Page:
When a clear lake or river muddies up, your first reaction should probably be to find the clearest water available. In the waters I fish, that usually means to either find a feeder that is NOT running dirty, or to get behind the heaviest vegetation you can find. Sudden mud is often the result of thunderstorm, and thunderstorms are often very localized. One creek might be dumping water that looks like coffee with cream into the lake, while a few miles away, or on the opposite side of the lake, another creek might be running clean and clear.
Too, if you have wide bands of heavy vegetation, the farther back into the weeds you get, the clearer the water will often be, as the vegetation acts as a filter. Get to the inside weedline, and you’ll often find the water a lot clearer than it looked from outside the weeds.
Whether vegetation or a clean running stream is causing it, if you can find some clear water in a muddy situation, just fish there and skip the rest of this tip!
On the other hand, there are times that’s just not an option. Sooner or later, you’re going to have to fish the mud for fish that are used to living in clearer water. In that situation, most bass anglers reach for a brightly colored spinnerbait or their loudest, rattling crankbait. Seems to make sense, doesn’t it?
Guess what? The baitfish don’t get brighter in color when the water muddies up. And fishing louder to make up for reduced visibility isn’t usually the answer, either. Heck, that’s the equivalent of hollering so a blind man can hear you. Clear water fish are naturally sight feeders, and aren’t conditioned to relying on sound as a primary means of locating prey as dingy water residents might be. When they encounter muddy water, they can’t just assume the instincts and behavior of a bass that’s conditioned to that kind of environment. So they usually drop their activity level a notch or two, tuck into the tightest crease they can find in nearby cover, and ride out the short term muddy water condition. This is especially the case when an increase in turbidity is accompanied by an increase in current as it so often is.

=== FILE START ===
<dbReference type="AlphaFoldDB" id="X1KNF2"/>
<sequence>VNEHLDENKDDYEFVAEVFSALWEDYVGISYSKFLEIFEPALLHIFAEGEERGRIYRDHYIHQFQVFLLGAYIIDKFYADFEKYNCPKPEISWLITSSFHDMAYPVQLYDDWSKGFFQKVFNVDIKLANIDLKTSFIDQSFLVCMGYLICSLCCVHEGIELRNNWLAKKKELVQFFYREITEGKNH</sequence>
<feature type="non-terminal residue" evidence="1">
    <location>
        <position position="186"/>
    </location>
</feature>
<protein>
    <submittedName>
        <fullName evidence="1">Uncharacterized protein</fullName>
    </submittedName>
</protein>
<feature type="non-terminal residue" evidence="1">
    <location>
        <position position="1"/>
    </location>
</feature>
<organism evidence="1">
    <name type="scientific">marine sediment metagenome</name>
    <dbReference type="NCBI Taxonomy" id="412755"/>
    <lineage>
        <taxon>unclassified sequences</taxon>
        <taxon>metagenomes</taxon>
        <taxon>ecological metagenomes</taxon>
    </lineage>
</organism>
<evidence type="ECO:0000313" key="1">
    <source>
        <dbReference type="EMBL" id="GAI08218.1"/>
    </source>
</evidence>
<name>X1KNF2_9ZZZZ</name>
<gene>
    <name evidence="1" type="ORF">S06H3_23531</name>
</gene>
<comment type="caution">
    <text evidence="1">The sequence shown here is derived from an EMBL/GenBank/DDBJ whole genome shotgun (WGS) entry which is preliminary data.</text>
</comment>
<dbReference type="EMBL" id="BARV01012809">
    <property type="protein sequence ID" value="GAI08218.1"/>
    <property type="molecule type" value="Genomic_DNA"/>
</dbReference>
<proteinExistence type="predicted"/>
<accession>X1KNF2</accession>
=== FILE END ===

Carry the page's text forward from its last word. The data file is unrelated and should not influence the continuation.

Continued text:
But at least some of them will eat in that situation, if a vulnerable meal comes close enough to be noticed and to be caught without leaving the security of their holding spot. Your job is to make your lure into that vulnerable meal, and get it right into the fish’s face. Given the tight quarters the fish will likely be occupying under these conditions, flipping is simply the most effective way of doing that.